And nobody was talking about “global warming” at the time.
For six months in the summer and fall of 1969, Niagara’s American Falls were “de-watered”, as the Army Corps of Engineers conducted a geological survey of the falls’ rock face, concerned that it was becoming destabilized by erosion. These stark images reveal North America’s iconic – and most powerful – waterfall to be almost as dry as a desert.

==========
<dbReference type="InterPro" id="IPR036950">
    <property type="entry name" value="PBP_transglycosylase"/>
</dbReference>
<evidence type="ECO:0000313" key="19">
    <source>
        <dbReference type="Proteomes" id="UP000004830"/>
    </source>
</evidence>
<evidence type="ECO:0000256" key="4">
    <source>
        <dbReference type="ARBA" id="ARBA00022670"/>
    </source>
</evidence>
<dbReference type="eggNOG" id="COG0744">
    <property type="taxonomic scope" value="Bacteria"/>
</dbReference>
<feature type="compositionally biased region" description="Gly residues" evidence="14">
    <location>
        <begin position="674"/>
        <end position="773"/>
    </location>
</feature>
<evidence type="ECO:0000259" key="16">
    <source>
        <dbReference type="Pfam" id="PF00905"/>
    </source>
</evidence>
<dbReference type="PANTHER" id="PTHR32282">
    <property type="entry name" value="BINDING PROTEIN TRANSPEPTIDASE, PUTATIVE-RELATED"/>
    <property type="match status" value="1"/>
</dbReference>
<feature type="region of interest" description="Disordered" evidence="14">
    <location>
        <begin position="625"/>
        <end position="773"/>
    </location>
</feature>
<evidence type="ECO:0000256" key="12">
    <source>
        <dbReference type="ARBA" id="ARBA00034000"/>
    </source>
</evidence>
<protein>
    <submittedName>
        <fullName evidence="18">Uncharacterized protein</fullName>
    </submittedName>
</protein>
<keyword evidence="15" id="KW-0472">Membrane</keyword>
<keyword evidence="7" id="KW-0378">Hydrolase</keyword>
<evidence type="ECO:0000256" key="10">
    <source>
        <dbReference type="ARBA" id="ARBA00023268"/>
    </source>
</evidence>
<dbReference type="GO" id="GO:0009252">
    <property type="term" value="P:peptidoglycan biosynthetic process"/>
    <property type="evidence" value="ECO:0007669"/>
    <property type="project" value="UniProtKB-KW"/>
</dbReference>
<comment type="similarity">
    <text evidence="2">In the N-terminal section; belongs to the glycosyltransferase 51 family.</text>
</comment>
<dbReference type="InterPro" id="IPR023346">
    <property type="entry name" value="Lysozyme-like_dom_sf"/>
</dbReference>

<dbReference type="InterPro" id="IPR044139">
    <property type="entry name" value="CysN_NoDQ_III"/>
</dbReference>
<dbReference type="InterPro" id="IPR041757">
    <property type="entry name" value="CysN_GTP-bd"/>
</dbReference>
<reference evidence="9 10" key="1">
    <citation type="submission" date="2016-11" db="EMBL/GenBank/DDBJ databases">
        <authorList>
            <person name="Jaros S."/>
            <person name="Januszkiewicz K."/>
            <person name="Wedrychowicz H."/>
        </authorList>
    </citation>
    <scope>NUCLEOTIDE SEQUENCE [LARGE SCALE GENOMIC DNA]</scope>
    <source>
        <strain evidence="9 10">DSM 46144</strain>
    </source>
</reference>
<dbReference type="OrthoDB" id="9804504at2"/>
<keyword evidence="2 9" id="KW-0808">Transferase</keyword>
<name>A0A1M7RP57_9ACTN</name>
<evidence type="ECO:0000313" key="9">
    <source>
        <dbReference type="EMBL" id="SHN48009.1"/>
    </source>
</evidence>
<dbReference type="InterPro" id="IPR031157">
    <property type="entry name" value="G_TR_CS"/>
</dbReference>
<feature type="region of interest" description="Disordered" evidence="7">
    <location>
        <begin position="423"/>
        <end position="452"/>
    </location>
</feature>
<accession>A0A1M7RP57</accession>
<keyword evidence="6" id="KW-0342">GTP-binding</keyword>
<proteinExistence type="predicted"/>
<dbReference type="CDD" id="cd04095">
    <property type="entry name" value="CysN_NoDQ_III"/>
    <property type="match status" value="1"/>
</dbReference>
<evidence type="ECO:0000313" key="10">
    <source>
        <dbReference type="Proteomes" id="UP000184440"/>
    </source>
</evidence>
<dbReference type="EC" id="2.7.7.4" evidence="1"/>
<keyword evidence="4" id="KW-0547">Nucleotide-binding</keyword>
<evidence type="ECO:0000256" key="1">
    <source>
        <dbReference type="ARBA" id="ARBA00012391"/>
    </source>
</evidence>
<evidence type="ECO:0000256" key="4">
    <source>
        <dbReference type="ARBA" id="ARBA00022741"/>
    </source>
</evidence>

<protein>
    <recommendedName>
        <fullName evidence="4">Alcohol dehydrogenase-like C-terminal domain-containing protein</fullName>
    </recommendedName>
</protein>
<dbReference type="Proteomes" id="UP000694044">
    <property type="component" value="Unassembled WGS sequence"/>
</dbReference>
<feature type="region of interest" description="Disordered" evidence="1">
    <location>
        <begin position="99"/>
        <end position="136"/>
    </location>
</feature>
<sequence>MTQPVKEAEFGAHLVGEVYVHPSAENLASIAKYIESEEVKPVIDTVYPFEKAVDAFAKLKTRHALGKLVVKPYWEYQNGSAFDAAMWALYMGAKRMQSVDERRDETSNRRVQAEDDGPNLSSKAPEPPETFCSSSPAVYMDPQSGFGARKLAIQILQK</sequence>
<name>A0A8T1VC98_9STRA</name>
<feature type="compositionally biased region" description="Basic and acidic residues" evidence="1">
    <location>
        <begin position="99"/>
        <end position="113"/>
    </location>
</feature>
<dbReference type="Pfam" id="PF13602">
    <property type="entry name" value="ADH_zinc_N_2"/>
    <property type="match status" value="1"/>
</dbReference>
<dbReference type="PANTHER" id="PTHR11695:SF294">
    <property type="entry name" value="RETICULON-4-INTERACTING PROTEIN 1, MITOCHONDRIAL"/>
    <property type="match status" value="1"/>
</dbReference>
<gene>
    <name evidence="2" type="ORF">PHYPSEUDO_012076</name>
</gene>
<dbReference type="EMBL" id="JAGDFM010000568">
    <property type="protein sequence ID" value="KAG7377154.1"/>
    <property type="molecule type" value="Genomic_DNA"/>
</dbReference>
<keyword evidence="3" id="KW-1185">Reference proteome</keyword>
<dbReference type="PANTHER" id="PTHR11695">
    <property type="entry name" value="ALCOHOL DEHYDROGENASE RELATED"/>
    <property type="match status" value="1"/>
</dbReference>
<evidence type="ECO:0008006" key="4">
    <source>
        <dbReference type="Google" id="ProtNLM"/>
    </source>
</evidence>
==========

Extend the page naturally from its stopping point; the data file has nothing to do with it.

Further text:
Niagara Falls is the collective name for three waterfalls that straddle the international border between Canada and the United States. From largest to smallest, the three waterfalls are the Horseshoe Falls, the American Falls and the Bridal Veil Falls.
The Horseshoe Falls lie mostly on the Canadian side and the American Falls entirely on the American side, separated by Goat Island. The smaller Bridal Veil Falls are also on the American side, separated from the other waterfalls by Luna Island.